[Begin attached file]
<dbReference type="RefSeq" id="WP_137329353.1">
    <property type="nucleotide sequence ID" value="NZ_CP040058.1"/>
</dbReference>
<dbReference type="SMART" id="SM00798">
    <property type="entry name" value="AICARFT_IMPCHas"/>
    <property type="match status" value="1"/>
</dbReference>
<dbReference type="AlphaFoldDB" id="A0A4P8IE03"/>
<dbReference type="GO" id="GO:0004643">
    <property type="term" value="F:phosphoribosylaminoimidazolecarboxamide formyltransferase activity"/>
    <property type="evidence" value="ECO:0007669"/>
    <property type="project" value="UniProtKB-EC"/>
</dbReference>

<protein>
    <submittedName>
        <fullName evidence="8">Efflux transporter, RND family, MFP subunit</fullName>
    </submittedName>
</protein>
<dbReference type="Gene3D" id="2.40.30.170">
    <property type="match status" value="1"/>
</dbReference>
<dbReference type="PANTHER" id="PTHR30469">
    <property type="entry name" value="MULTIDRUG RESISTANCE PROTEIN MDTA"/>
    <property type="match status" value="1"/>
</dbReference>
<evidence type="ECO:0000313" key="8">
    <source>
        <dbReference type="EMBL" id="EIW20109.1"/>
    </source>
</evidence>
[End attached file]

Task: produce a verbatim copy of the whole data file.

<dbReference type="RefSeq" id="WP_137329353.1">
    <property type="nucleotide sequence ID" value="NZ_CP040058.1"/>
</dbReference>
<dbReference type="SMART" id="SM00798">
    <property type="entry name" value="AICARFT_IMPCHas"/>
    <property type="match status" value="1"/>
</dbReference>
<dbReference type="AlphaFoldDB" id="A0A4P8IE03"/>
<dbReference type="GO" id="GO:0004643">
    <property type="term" value="F:phosphoribosylaminoimidazolecarboxamide formyltransferase activity"/>
    <property type="evidence" value="ECO:0007669"/>
    <property type="project" value="UniProtKB-EC"/>
</dbReference>

<protein>
    <submittedName>
        <fullName evidence="8">Efflux transporter, RND family, MFP subunit</fullName>
    </submittedName>
</protein>
<dbReference type="Gene3D" id="2.40.30.170">
    <property type="match status" value="1"/>
</dbReference>
<dbReference type="PANTHER" id="PTHR30469">
    <property type="entry name" value="MULTIDRUG RESISTANCE PROTEIN MDTA"/>
    <property type="match status" value="1"/>
</dbReference>
<evidence type="ECO:0000313" key="8">
    <source>
        <dbReference type="EMBL" id="EIW20109.1"/>
    </source>
</evidence>